Certiorari was granted in this case to consider the applicability of Rule 11 of the Federal Rules of Criminal Procedure to state court proceedings. Germany v. State, 151 Ga. App. 866 (261 SE2d 774) (1979)
The defendant was indicted for fraud in obtaining public assistance. Code Ann. 99-9904. Over a two-year period, she had obtained approximately $6,000 in food stamps, public assistance, and medicaid payments, while also receiving a military allotment from her husband. At arraignment, the defendant pled guilty and waived her right to counsel. She was sentenced to two years imprisonment. A later motion to withdraw her guilty plea was denied by the trial court. The defendant appealed, enumerating as error the trial court's overruling of her motion to withdraw the guilty plea and the trial court's failure to grant an appeal bond. The Court of Appeals reversed, holding that Purvis v. Connell, 227 Ga. 764 (182 SE2d 892) (1971)
, requires the strict application of Rule 11 of the Federal Rules of Criminal Procedure to a state criminal proceeding. Accordingly, the Court of Appeals held that questions relating to the defendant's awareness of the charge, the maximum penalty, the right to plead not guilty, to have a jury trial, and to have the assistance of counsel should have been addressed to the defendant by the trial court rather than by the district attorney. This court reverses.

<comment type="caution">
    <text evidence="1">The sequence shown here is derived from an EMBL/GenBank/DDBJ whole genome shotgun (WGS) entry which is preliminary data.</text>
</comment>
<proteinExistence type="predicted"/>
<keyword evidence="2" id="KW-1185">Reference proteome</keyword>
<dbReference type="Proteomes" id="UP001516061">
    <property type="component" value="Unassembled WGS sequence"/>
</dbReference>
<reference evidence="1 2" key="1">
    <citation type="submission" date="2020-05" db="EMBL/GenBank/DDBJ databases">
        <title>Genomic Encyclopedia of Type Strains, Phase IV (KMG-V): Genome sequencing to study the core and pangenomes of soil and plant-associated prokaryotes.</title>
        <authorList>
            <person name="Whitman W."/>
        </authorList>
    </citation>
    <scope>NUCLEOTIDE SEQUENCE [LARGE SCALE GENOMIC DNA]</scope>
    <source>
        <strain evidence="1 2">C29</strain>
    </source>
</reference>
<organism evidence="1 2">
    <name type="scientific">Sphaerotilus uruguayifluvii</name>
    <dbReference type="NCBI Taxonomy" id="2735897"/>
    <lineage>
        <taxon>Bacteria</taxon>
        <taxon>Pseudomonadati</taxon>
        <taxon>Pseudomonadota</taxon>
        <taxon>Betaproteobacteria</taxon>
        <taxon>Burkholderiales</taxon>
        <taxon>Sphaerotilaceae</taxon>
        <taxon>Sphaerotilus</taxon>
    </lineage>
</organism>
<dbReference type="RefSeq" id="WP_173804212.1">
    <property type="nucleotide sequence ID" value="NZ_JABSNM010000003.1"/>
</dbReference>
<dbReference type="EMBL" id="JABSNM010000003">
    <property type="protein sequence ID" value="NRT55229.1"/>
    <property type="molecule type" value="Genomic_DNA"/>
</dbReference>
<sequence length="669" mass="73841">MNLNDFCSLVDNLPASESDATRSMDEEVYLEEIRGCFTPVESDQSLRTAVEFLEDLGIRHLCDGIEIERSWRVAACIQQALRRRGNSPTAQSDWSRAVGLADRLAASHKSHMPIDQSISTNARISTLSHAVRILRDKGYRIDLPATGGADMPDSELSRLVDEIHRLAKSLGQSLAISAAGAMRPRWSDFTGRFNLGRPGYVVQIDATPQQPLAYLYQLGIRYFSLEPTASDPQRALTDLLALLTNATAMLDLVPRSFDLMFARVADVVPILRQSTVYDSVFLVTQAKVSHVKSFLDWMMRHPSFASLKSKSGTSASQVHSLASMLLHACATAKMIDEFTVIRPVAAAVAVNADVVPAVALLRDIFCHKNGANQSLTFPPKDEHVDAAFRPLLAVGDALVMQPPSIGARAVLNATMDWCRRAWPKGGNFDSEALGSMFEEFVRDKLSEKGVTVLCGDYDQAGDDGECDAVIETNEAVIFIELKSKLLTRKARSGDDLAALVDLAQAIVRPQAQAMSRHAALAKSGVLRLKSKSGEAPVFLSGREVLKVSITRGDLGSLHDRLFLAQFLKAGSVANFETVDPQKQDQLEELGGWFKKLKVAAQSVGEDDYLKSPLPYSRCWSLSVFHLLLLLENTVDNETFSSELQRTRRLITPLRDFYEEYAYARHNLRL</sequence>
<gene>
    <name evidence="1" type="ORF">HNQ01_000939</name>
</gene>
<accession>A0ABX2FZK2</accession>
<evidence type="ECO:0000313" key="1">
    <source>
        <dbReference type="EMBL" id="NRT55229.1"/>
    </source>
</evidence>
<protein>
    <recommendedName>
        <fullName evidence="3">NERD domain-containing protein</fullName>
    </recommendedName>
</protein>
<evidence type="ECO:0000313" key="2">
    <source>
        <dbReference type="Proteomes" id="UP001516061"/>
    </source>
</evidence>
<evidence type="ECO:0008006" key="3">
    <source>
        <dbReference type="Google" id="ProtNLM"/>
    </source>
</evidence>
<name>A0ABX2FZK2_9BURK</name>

Crook, 526 F2d 708 (5th Cir. 1976). Cf. United States v. Hamilton, 568 F2d 1302 (9th Cir. 1978), which permitted the prosecutor to explain the applicable penalties to the defendant. Hamilton distinguished Crook, because in Crook the trial judge "completely . . . delegated his responsibilities." Id. at 1306. See generally United States v. King, 604 F2d 411 (5th Cir. 1979); United States v. Dayton, 604 F2d 931 (5th Cir. 1979).
In state court proceedings, however, literal compliance with Rule 11, is not mandatory. The genesis of requiring a Rule 11 type inquiry in state courts occurred in Boykin v. Alabama, 395 U. S. 238 (89 SC 1709, 23 LE2d 274) (1969). In Boykin, the court held that when the accused pleads guilty the record must disclose the defendant's voluntary waiver of his constitutional rights. The court would not presume a waiver, if it was not affirmatively shown on the record. Id. at 243 and n. 5. The Rule 11 procedure is designed to insure that before the defendant pleads guilty he is informed of his rights, and that he understands the action he is taking. The Rule 11 procedure also creates a record to demonstrate that the defendant "entered his plea freely and intelligently . . ." McCarthy v. United States, 394 U. S. 459 (89 SC 1166, 22 LE2d 418) (1969).
In Purvis v. Connell, 227 Ga. 764
, supra, relied on the Court of Appeals, this court stated that after Boykin "a state trial judge, in accepting a plea of guilty, . . . has the same duty in this respect that a federal trial judge has under Rule 11 of the Federal Rules of Criminal Procedure." 227 Ga. at 766-67. In Purvis, there was no record of any questions being asked the defendant concerning voluntary waiver of his rights prior to pleading guilty and, therefore, the sentences were set aside. The broad requirement that our state courts follow Rule 11 was further defined in Huff v. Barnett, 230 Ga. 446 (197 SE2d 345) (1973)